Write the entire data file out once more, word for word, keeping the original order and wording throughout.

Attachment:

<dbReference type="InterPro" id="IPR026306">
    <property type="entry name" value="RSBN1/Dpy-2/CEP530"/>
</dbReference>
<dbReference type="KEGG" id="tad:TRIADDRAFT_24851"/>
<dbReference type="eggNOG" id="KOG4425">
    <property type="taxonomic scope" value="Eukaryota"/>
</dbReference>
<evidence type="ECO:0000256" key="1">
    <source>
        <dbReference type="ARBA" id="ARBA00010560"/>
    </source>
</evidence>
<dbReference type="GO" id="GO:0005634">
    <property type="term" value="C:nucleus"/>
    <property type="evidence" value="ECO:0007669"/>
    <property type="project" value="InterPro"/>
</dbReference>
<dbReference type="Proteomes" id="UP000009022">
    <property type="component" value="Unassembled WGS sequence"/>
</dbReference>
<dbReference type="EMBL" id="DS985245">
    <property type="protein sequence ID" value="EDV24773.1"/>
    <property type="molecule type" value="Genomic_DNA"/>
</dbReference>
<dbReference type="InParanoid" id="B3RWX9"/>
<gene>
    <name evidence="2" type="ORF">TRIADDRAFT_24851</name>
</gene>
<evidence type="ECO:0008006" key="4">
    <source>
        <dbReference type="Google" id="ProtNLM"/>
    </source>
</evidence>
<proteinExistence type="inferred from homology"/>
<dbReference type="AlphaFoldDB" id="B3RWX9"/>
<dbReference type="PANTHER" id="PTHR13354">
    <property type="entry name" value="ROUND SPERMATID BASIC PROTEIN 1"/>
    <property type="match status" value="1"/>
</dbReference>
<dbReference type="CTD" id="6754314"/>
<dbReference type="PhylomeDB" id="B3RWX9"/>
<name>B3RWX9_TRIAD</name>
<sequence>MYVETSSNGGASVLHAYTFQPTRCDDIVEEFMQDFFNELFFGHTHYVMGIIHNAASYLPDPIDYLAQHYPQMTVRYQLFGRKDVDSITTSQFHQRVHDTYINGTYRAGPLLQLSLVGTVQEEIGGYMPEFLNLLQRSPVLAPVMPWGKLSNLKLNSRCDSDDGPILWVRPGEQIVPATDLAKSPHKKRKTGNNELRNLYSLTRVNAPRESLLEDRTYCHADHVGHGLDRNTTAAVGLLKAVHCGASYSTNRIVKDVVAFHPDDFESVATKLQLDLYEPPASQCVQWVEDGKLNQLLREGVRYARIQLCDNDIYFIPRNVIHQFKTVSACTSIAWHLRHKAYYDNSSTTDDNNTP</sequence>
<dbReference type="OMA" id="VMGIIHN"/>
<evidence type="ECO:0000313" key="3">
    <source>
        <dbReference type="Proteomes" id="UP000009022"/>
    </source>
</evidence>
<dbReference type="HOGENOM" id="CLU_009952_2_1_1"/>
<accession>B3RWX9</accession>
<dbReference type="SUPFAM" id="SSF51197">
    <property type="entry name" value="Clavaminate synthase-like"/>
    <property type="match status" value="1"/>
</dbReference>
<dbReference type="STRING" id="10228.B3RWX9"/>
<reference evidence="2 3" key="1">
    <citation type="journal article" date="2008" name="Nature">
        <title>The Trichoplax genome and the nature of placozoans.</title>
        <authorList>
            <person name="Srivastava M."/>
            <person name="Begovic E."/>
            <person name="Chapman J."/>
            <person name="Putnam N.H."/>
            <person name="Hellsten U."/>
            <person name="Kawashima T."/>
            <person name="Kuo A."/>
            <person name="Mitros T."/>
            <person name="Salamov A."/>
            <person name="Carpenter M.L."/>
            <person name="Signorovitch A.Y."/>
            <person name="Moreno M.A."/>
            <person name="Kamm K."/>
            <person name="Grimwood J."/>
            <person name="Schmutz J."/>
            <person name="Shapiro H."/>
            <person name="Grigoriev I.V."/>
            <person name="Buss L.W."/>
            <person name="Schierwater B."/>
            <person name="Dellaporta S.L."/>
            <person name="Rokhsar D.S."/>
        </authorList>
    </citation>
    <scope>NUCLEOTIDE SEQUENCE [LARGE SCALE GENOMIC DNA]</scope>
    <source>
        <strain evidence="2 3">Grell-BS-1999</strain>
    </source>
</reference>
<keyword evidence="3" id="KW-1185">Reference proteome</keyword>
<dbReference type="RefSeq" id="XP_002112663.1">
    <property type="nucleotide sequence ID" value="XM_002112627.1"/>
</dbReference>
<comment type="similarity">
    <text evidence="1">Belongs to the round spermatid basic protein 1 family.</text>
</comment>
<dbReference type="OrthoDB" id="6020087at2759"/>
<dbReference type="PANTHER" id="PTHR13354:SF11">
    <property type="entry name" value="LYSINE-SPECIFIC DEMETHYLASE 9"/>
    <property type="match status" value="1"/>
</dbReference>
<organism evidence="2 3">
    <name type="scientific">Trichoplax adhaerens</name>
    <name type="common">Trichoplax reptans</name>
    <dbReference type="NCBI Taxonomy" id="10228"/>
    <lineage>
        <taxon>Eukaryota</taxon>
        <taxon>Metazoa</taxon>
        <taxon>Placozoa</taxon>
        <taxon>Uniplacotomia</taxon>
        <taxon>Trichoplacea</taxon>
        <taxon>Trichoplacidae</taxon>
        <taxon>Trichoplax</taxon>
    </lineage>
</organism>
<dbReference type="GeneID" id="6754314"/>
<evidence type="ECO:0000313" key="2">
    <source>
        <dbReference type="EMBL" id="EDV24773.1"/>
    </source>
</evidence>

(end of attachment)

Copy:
<dbReference type="InterPro" id="IPR026306">
    <property type="entry name" value="RSBN1/Dpy-2/CEP530"/>
</dbReference>
<dbReference type="KEGG" id="tad:TRIADDRAFT_24851"/>
<dbReference type="eggNOG" id="KOG4425">
    <property type="taxonomic scope" value="Eukaryota"/>
</dbReference>
<evidence type="ECO:0000256" key="1">
    <source>
        <dbReference type="ARBA" id="ARBA00010560"/>
    </source>
</evidence>
<dbReference type="GO" id="GO:0005634">
    <property type="term" value="C:nucleus"/>
    <property type="evidence" value="ECO:0007669"/>
    <property type="project" value="InterPro"/>
</dbReference>
<dbReference type="Proteomes" id="UP000009022">
    <property type="component" value="Unassembled WGS sequence"/>
</dbReference>
<dbReference type="EMBL" id="DS985245">
    <property type="protein sequence ID" value="EDV24773.1"/>
    <property type="molecule type" value="Genomic_DNA"/>
</dbReference>
<dbReference type="InParanoid" id="B3RWX9"/>
<gene>
    <name evidence="2" type="ORF">TRIADDRAFT_24851</name>
</gene>
<evidence type="ECO:0008006" key="4">
    <source>
        <dbReference type="Google" id="ProtNLM"/>
    </source>
</evidence>
<proteinExistence type="inferred from homology"/>
<dbReference type="AlphaFoldDB" id="B3RWX9"/>
<dbReference type="PANTHER" id="PTHR13354">
    <property type="entry name" value="ROUND SPERMATID BASIC PROTEIN 1"/>
    <property type="match status" value="1"/>
</dbReference>
<dbReference type="CTD" id="6754314"/>
<dbReference type="PhylomeDB" id="B3RWX9"/>
<name>B3RWX9_TRIAD</name>
<sequence>MYVETSSNGGASVLHAYTFQPTRCDDIVEEFMQDFFNELFFGHTHYVMGIIHNAASYLPDPIDYLAQHYPQMTVRYQLFGRKDVDSITTSQFHQRVHDTYINGTYRAGPLLQLSLVGTVQEEIGGYMPEFLNLLQRSPVLAPVMPWGKLSNLKLNSRCDSDDGPILWVRPGEQIVPATDLAKSPHKKRKTGNNELRNLYSLTRVNAPRESLLEDRTYCHADHVGHGLDRNTTAAVGLLKAVHCGASYSTNRIVKDVVAFHPDDFESVATKLQLDLYEPPASQCVQWVEDGKLNQLLREGVRYARIQLCDNDIYFIPRNVIHQFKTVSACTSIAWHLRHKAYYDNSSTTDDNNTP</sequence>
<dbReference type="OMA" id="VMGIIHN"/>
<evidence type="ECO:0000313" key="3">
    <source>
        <dbReference type="Proteomes" id="UP000009022"/>
    </source>
</evidence>
<dbReference type="HOGENOM" id="CLU_009952_2_1_1"/>
<accession>B3RWX9</accession>
<dbReference type="SUPFAM" id="SSF51197">
    <property type="entry name" value="Clavaminate synthase-like"/>
    <property type="match status" value="1"/>
</dbReference>
<dbReference type="STRING" id="10228.B3RWX9"/>
<reference evidence="2 3" key="1">
    <citation type="journal article" date="2008" name="Nature">
        <title>The Trichoplax genome and the nature of placozoans.</title>
        <authorList>
            <person name="Srivastava M."/>
            <person name="Begovic E."/>
            <person name="Chapman J."/>
            <person name="Putnam N.H."/>
            <person name="Hellsten U."/>
            <person name="Kawashima T."/>
            <person name="Kuo A."/>
            <person name="Mitros T."/>
            <person name="Salamov A."/>
            <person name="Carpenter M.L."/>
            <person name="Signorovitch A.Y."/>
            <person name="Moreno M.A."/>
            <person name="Kamm K."/>
            <person name="Grimwood J."/>
            <person name="Schmutz J."/>
            <person name="Shapiro H."/>
            <person name="Grigoriev I.V."/>
            <person name="Buss L.W."/>
            <person name="Schierwater B."/>
            <person name="Dellaporta S.L."/>
            <person name="Rokhsar D.S."/>
        </authorList>
    </citation>
    <scope>NUCLEOTIDE SEQUENCE [LARGE SCALE GENOMIC DNA]</scope>
    <source>
        <strain evidence="2 3">Grell-BS-1999</strain>
    </source>
</reference>
<keyword evidence="3" id="KW-1185">Reference proteome</keyword>
<dbReference type="RefSeq" id="XP_002112663.1">
    <property type="nucleotide sequence ID" value="XM_002112627.1"/>
</dbReference>
<comment type="similarity">
    <text evidence="1">Belongs to the round spermatid basic protein 1 family.</text>
</comment>
<dbReference type="OrthoDB" id="6020087at2759"/>
<dbReference type="PANTHER" id="PTHR13354:SF11">
    <property type="entry name" value="LYSINE-SPECIFIC DEMETHYLASE 9"/>
    <property type="match status" value="1"/>
</dbReference>
<organism evidence="2 3">
    <name type="scientific">Trichoplax adhaerens</name>
    <name type="common">Trichoplax reptans</name>
    <dbReference type="NCBI Taxonomy" id="10228"/>
    <lineage>
        <taxon>Eukaryota</taxon>
        <taxon>Metazoa</taxon>
        <taxon>Placozoa</taxon>
        <taxon>Uniplacotomia</taxon>
        <taxon>Trichoplacea</taxon>
        <taxon>Trichoplacidae</taxon>
        <taxon>Trichoplax</taxon>
    </lineage>
</organism>
<dbReference type="GeneID" id="6754314"/>
<evidence type="ECO:0000313" key="2">
    <source>
        <dbReference type="EMBL" id="EDV24773.1"/>
    </source>
</evidence>